Ammanuel wanted to investigate the topic of discrimination to establish the past and current pattern of incidents and invite meaningful dialogue about it. We discussed the purpose and form of the project and decided together that to highlight existing articles from the student newspaper collection and highlight them using TimelineJS and a custom CONTENTdm page could achieve this goal. We were looking for a title and a theme when I introduced him to the concept of Sankofa which is used by some other Bethel programs as well as many in the US and around the world.

The word comes from the Akan tribe of Ghana, which roughly means “it is important to understand the past in order to move forward into the future”, and is accompanied by the symbol of a bird that is pointed forward and looking backward to gather an egg. He liked this philosophy and we named the timeline the Looking Back to Move Forward timeline in honor of it.


First of all, I want to acknowledge that more than half of the digital collections would not exist without the careful stewardship of Professor of History and Archivist, Diana Magnuson. She has been a staunch ally and steadfast collaborator from the beginning of my time at Bethel. Also, all of the digital collections are products of years of student work and I am grateful for their time and unique contributions.

In this project the main collaboration was with my student worker but it also required a great deal of conversation with other students, staff, and faculty. Choosing a critical theme like discrimination is challenging and it helped to get advice from the community including student groups like United Cultures of Bethel, faculty trusted by students who engage in conversations about race, the Dean of Diversity and Intercultural Engagement, and the Chief Diversity Officer.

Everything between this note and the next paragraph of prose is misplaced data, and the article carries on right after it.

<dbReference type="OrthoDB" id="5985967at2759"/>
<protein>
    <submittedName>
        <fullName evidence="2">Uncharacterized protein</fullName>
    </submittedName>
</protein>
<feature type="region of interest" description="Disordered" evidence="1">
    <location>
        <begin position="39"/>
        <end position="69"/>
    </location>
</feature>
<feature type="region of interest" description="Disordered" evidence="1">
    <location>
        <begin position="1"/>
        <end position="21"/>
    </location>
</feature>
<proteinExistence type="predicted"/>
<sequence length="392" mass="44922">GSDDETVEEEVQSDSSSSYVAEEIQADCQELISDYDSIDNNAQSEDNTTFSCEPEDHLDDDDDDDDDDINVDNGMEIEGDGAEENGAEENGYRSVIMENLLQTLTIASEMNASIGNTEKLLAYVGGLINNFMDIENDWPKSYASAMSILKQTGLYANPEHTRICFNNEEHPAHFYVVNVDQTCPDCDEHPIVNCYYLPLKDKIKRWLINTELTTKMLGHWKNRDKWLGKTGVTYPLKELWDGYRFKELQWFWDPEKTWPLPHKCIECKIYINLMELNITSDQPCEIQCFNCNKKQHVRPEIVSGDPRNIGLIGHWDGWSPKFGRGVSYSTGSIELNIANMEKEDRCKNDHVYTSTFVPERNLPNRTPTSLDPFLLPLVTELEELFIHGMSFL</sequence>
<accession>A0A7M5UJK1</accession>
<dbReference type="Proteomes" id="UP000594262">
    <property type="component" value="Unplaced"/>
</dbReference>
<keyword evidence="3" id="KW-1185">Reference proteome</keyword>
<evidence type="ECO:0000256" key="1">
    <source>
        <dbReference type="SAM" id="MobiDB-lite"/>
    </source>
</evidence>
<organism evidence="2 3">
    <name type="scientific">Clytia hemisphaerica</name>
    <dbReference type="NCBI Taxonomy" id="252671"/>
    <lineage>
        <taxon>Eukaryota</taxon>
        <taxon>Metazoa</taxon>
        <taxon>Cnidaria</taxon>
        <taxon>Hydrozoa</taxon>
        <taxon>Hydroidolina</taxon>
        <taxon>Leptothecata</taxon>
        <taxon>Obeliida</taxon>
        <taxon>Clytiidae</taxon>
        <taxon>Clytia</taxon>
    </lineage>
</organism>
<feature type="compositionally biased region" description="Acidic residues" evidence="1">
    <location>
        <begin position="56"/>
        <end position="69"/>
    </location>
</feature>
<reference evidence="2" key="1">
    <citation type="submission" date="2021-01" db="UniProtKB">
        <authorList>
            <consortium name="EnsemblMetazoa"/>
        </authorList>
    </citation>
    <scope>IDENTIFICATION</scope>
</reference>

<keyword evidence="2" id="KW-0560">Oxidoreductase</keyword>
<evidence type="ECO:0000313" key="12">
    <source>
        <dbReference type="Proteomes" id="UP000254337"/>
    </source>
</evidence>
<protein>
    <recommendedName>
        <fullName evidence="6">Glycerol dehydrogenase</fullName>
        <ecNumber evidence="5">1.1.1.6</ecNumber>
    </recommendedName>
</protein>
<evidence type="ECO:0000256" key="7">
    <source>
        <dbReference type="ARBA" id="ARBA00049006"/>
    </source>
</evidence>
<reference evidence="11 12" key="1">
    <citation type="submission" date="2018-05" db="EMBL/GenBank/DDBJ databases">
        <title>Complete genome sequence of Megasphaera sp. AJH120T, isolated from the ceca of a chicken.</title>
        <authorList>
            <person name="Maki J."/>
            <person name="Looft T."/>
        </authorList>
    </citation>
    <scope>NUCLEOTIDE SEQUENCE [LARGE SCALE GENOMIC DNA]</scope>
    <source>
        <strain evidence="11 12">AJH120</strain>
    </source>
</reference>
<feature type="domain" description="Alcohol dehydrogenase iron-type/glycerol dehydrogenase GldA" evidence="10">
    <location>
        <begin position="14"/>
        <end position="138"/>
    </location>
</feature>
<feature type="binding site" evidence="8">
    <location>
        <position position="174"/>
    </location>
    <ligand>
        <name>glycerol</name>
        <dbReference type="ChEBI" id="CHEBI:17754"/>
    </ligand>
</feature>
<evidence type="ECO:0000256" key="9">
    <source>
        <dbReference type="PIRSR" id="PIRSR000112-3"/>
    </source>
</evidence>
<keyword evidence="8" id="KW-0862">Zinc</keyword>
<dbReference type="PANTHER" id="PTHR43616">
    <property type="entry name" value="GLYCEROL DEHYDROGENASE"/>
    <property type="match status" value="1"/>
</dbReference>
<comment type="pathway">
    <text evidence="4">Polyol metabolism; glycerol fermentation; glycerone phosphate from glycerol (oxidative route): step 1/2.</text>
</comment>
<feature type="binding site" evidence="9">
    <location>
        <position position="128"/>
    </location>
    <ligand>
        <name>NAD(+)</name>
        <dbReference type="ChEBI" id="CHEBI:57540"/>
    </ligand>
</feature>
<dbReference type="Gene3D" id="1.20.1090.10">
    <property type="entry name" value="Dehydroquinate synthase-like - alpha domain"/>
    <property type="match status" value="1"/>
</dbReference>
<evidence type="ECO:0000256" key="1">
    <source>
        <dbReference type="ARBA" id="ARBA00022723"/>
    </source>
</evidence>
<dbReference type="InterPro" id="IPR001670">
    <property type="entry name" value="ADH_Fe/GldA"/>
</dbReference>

Challenges and Opportunities

There were many challenges and opportunities and some early ones where decisions on what content to use and what technology will best achieve the evidentiary and invitational purposes. Limiting it to the student newspaper and choosing TimelineJS made the project achievable in a reasonable amount of time with an interactive exhibit. Some of the material is sensitive and even hurtful and that is challenging to be both historically accurate while framing the content appropriately. For this reason, we chose to pull out direct quotations rather than add commentary on the timeline except for the introduction to provide context. A great opportunity is that the timeline has already stimulated conversation with students and faculty and has been used as an assignment in an Educational Equity class. It will likely be the focus of an event next year with the United Cultures of Bethel student group and the Clarion student newspaper.


It is challenging to sustain a student project when they are only on campus for a few years. Communicating with other campus collaborators helps to mitigate the transience.

To make sure the project was sustainable I committed Digital Library resources to host the exhibit and supporting content. The TimelineJS timeline is embedded into the CONTENTdm collection as a custom page to give it a stable web location.

Best Practices

Best practices from this project would include making space for student workers to make choices about their projects when possible. They are a great source of collaboration. As before be prepared in multiple ways with technology tools, library expertise, and issues of race and culture within your area. Lastly, don’t go it alone. Seek wisdom from as many sources as you can so that you are prepared when an opportunity comes your way and so that you have strong relationships to build upon when the next digital scholarship project emerges.

Thank you, and here is a slide with my contact information and links to all of the resources I mentioned.

Resource List

Teasing Apart the “Normal Library” and Finding Room for Traditional and Innovative Library Services